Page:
1 hour: Miscellaneous (Currently reading the book ‘The Haskell Road to Logic and Programming’)
    30 min.: Spanish and Linguistics
    30 min.: French and Linguistics

  • Greg G.

    I failed to learn Spanish in high school. Now I’m failing to learn Vietnamese. I picked up a little French before a trip to Paris last year so I think I may completely fail to learn that language next. Au revere.

  • Annatar

    I’ve heard that learning another language is great for your brain. Also, languages are just fucking awesome, so that’s a good enough reason to try in my book.

  • Kodie

    We had a choice of Spanish, French, and Latin, and later German and Italian. I took 3 years of Spanish, and honestly, the whole first year were all words I learned watching “Sesame Street” when I was little. I took 2 years of French in college because “a foreign language” was required (didn’t matter which one) for my then-minor (it was long ago, I want to say “Criminal Studies”?), and I wanted to go to Paris (never did yet), so I learned French. It was great but I don’t speak French.

    Over the years, I’ve also had occasion to dabble in German, Greek, and currently Russian (and probably a few others – I feel like I know how to say at least one word each of about 10 languages for the heck of it). Dabble, I mean less than 10 words? To talk to people who didn’t speak English in the US, I learned a couple words of their language or helped them with English by translating the word for them if I could not describe it in English words they already knew. Being able to draw a picture is also good, but in a pinch, google Translate. I live in Boston, and somewhat more than half the people I know are not born in the US, although most know English fluently. The word I’ve had to translate for people the most often is “homesick.”

    Last year, I was going to take a course to learn how to teach English as a second language, but I found out that is mostly for people who like to travel, and aren’t really picky where they travel or how long they’re gone. I’m not really averse to travel, though it’s expensive, but transplanting myself for an indeterminate time is a stifling thought to me – for one thing, I won’t know their language, ha ha. You just don’t get a good pick of places to go, and it’s difficult to find work in it in the US unless you also have a teaching degree, so I was going to do that but then teach math instead. I learned that most people immigrating to the US take that course at home before they arrive, or in their undergrad in their home country before taking grad school here.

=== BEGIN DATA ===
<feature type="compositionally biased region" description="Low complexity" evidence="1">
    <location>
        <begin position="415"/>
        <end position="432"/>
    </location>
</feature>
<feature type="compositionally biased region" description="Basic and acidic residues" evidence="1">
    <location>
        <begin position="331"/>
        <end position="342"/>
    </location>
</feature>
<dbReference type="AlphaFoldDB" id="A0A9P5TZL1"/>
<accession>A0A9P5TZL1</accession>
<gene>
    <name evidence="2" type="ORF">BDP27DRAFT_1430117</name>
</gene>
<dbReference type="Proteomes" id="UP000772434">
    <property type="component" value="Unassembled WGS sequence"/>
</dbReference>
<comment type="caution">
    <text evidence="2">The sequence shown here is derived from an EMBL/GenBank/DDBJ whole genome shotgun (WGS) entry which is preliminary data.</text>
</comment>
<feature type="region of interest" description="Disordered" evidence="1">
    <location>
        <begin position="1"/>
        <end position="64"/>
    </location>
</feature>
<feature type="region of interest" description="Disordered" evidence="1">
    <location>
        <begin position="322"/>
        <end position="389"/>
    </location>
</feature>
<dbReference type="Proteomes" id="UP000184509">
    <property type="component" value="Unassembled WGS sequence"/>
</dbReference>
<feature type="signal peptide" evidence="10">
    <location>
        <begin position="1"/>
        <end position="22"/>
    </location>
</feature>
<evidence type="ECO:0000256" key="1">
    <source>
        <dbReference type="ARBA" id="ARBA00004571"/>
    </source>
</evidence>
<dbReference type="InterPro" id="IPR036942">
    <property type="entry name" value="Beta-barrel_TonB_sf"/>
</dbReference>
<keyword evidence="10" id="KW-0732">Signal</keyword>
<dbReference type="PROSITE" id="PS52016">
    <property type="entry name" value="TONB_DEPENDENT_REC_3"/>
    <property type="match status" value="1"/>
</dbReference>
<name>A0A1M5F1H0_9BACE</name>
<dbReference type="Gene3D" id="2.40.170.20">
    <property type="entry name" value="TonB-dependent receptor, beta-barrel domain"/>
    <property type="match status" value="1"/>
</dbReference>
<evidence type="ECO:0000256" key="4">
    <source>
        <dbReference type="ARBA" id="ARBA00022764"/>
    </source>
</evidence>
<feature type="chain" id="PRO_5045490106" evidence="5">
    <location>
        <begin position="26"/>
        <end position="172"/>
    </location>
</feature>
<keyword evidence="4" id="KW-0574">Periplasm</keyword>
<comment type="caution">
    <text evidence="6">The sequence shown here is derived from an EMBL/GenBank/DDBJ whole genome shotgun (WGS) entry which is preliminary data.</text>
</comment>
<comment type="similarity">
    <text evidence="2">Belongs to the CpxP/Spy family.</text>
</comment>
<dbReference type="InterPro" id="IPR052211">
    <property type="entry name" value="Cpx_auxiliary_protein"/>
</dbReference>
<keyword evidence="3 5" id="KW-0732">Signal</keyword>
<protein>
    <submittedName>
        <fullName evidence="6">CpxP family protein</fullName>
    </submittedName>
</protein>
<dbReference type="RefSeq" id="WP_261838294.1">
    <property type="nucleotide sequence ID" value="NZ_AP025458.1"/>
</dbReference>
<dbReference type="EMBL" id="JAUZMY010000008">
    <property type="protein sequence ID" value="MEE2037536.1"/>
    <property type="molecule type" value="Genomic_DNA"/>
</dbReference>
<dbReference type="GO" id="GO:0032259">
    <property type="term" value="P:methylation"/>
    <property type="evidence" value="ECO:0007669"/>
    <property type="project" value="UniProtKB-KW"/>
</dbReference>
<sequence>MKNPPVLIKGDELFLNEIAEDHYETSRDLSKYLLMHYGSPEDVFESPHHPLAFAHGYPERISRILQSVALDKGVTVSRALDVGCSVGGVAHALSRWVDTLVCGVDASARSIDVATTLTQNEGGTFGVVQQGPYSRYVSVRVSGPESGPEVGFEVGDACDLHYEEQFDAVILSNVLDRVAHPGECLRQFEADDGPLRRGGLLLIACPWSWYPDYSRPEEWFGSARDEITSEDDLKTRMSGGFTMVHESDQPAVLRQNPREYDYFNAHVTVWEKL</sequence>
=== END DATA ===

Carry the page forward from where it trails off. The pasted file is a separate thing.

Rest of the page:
If I’m going to stay exactly where I am, the best language to learn more of would probably be Russian. I hear many languages on the street, but I encounter Russian the most.

  • Kodie

    How to learn some basic vocabulary in another language, depending on what’s available or common in your area: self-checkout at the grocery store. I got the idea when I accidentally hit the button for Spanish. How not to learn some basic vocabulary in another language, or to test your aptitude for a language: set your device to that language and when you wish you hadn’t, try to turn it back to English. It’s really hard to do.

  • Becky

    Language teacher here! this is similar to what I tell my students and their parents. Except I replace “fail to learn” with “study” and tell them up front that my purpose is not to get them to learn or acquire the language or be fluent after 4 hrs/school week for 2 years but rather to learn about the language, the cultures of those who speak it, academic study skills, presentation and writing skills that complement their other classes, and to get college entry requirements. If they want to stick with it for 4 years, then they might be on good footing to take advantage of growing their communicative fluency, but they’ll need to study at a university level and have some immersive experiences.

    • http://www.facebook.com/profile.php?id=520155425 Tura Satana

      4 h a week for 2 years? Surely you should be conversant in the language after that! Not fluent as in able to write epic poetry, but at least able to get along with it.

    • Puzzled

      Ladies and gentlemen, the education system. Meanwhile, non-academic immersion programs deliver competency in 6 weeks.

  • Becky T

    Language teacher here! You are absolutely right that there are many benefits in the process of learning a language that help cognitive function, even if you don’t end up becoming fluent or using the language. You didn’t mention it, but it is also a great place to learn history from a different point of view, and engage in a culture different from your own. Honestly, this might be one of the most important things: looking at something different with open eyes, instead of just going “That’s really weird”.